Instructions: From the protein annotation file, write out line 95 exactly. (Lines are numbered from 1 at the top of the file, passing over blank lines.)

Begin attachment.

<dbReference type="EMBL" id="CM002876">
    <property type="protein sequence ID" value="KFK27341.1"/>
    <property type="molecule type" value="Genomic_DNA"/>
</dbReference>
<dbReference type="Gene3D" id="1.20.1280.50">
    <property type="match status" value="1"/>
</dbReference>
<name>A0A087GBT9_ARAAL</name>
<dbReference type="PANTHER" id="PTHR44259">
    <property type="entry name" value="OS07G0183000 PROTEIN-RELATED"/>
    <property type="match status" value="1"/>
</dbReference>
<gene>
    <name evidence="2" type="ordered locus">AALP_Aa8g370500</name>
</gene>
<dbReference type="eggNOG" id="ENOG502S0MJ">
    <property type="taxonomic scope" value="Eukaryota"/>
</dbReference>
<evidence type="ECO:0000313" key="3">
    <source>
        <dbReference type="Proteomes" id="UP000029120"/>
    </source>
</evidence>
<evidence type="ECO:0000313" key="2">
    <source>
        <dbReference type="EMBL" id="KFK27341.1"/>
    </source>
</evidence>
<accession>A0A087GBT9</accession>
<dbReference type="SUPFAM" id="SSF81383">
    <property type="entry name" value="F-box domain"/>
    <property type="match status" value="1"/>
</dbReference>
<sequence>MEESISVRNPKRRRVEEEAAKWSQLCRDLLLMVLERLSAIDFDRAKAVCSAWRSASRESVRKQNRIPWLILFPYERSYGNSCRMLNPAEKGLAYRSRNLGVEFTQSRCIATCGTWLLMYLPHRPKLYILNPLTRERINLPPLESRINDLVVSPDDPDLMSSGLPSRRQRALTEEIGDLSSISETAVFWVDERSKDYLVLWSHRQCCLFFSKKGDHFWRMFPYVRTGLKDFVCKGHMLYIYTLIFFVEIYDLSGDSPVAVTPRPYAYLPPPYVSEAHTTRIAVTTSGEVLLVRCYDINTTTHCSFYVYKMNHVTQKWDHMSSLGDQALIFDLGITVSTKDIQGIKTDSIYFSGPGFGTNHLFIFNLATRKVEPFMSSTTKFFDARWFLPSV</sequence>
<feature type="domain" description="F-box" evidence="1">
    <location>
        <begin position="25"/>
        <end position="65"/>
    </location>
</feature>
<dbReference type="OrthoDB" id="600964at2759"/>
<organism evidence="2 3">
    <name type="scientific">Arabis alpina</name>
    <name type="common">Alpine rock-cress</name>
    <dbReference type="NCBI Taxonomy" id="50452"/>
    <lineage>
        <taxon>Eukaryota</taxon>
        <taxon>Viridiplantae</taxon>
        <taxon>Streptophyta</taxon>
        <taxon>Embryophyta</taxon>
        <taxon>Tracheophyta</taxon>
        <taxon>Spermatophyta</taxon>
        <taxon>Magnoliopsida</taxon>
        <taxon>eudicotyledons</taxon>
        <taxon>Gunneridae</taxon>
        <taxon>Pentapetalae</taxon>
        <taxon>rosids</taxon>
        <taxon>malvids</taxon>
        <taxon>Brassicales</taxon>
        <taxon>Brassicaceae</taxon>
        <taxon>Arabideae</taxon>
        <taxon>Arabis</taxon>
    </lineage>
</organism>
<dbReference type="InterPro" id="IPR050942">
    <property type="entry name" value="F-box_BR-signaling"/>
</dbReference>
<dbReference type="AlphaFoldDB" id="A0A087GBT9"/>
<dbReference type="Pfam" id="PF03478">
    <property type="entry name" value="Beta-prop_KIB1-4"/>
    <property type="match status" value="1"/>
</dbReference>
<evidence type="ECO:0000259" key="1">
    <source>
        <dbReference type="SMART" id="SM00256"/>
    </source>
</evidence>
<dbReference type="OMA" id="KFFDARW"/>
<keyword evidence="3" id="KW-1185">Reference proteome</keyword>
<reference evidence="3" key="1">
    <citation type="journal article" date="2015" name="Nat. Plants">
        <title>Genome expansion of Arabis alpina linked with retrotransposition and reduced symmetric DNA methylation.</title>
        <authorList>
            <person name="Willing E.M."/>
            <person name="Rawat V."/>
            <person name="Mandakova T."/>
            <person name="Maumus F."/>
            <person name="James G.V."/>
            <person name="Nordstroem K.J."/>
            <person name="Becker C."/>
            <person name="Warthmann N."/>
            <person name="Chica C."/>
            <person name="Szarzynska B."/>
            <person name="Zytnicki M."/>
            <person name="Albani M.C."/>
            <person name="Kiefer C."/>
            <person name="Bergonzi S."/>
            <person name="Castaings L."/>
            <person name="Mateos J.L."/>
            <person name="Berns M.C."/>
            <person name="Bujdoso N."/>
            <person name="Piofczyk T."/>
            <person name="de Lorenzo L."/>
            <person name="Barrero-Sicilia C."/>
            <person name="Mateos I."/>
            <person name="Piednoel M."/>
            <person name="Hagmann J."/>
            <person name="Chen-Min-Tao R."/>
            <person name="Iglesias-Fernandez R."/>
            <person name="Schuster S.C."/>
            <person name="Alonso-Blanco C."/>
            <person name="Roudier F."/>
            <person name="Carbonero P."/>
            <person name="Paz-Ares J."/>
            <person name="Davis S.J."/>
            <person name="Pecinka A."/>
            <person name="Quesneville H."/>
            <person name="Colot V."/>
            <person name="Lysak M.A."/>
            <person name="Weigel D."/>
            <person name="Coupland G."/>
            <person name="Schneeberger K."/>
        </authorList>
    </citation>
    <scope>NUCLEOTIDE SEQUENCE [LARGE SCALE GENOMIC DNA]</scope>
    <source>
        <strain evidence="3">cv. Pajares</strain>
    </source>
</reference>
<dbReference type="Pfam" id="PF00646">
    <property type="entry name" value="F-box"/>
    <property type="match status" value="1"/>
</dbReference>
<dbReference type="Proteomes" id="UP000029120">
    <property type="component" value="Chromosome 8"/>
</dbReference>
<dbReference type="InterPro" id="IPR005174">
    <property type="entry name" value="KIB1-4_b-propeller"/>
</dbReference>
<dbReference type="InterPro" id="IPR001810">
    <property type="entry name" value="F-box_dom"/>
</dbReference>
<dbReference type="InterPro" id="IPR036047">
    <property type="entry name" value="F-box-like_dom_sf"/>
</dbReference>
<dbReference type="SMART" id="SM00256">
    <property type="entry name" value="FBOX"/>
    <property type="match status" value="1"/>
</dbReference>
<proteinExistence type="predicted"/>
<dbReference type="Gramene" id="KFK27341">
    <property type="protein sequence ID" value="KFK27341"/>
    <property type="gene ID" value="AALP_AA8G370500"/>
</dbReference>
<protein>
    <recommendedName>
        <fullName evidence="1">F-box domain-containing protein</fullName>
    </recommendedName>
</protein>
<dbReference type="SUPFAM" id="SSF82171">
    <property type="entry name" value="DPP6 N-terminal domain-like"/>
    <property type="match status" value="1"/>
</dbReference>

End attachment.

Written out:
            <person name="Albani M.C."/>